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Prof. Michel Revel

Prof. Michel Revel
Michel Revel has M.D. and Ph.D. degrees obtained in 1963 from the University of Strasbourg, France, the city in which he was born in 1938. After a post-doctorate at Harvard Medical School in Boston, he hold research positions at the Institut de Biologie Physico-Chimique in Paris working with Prof Francois Gros, a director of the Pasteur Institute. In 1968, he was appointed at the Weizmann Institute of Science, Rehovot, Israel, where he has been a full Professor since 1973, heading for several periods the Departments of Virology and of Molecular Genetics.
Prof. Revel discovered the initiation factors of protein synthesis, which play a major role in the control of mRNA translation and gene expression. Prof. Revel is best known for his work on the mechanism of action of interferon and the cloning of the genes for human interferon beta (IFN-β) and interleukin-6 (IL-6). He developed the first Genetic engineering production of a protein (IFN-b) in animal cells (CHO cells) His work led to the establishment in 1979 of InterPharm, a leading Israeli biotechnology company (part of the Serono group), which produced the recombinant interferon-beta (Rebif), a medication approved worldwide for the treatment of the neurological disease Multiple Sclerosis. Rebif is a leading drug sold by Merck-Serono (now 20 years in the market, with peak sales of 2.4 billion $/year, and treatments of over 1.5 million patients-years). Prof. Revel has been the Chief Scientist of InterPharm, while pursuing his research at the Weizmann Institute of Science on Interleukin-6, which is being developed for repair of nerve myelin in neuropathies. Prof. Revel then focused on the differentiation of human Pluripotent Stem Cells (ESC) into astrocytes and oligodendrocytes.
In 2010, Prof. Revel co-founded the Israeli company Kadimastem which develops the ESC-derived astrocytes for the treatment of Amyotrophic Lateral Sclerosis (ALS) and also ESC-derived islet-like cells for the treatment of diabetes. Prof. Revel serves as Chief Scientist of Kadimastem and as member of its Board of Directors.
Prof. Revel has received the Israel Prize for Medicine in 1999 and the Emet Prize in 2004 for his contributions to medicine and biotechnology. He received the Merck Award in 2016 for having developed the Multiple Sclerosis drug Rebif. He was elected at the Israel National Academy of Science and Humanities in 2005. He has been elected Fellow of the New York Academy of Science, and was awarded Honorary Membership in the International Society for Interferon and Cytokine Research. He is a member of the European Molecular Biology Organization (EMBO) and of the Human Genome Organization (HUGO). He was the chairman of the National Biotechnology Committee for Israel (1999-2002).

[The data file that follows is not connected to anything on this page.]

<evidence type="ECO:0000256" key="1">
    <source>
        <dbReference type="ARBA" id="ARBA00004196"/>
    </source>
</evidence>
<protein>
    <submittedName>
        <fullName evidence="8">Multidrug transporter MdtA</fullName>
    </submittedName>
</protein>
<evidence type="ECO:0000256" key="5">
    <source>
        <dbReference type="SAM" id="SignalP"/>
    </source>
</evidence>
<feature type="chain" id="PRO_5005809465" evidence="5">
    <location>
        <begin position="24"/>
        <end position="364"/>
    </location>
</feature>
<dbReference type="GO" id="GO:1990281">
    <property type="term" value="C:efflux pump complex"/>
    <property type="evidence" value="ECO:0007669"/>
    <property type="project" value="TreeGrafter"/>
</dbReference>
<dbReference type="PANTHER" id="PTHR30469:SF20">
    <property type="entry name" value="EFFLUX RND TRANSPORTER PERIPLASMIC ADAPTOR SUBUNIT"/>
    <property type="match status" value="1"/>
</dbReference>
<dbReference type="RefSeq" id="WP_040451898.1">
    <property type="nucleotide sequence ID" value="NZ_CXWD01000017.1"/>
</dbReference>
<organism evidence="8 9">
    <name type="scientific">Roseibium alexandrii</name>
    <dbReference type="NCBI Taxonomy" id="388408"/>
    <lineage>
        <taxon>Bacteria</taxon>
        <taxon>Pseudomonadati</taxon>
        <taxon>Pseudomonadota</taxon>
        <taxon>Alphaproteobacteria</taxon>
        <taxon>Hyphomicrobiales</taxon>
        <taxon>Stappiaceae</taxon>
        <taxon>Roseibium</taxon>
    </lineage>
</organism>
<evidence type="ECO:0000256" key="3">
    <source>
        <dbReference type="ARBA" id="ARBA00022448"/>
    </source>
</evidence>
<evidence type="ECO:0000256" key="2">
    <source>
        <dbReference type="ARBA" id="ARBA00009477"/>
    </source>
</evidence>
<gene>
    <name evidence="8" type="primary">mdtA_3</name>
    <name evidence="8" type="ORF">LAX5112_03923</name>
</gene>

Prof. Revel is deeply involved in Bioethics. From 1993 to 2006, he was member of the International Bioethics Committee (IBC) of Unesco. He contributed to the Unesco Universal Declaration on the Human Genome and Human Rights and authored IBC reports on Genetic Counseling, on Therapeutic research with human embryo stem cells (including cloning) and on behavioural genetics. In Israel, he served as chairman of the Bioethics Advisory Committee of the Israel National Academy of Sciences and Humanities that issued reports on embryo stem cell research, on large scale population based DNA collections, genetic databases and on the limits of prenatal and preimplantation genetic diagnostic. He chaired the board of the International Center for Health, Law and Ethics (Haifa University). He was a member of the Health Ministry National Helsinki for Human Medical Research and has helped draft laws for the Israeli Parliament. He was the first chairperson of the National Bioethics Committee of Israel, created by the government in 2004 (until 2010).
Prof. Revel has published 3 books, over 220 peer-reviewed scientific articles. His bioethics, writings, emphasizing viewpoints of the Jewish tradition are at: //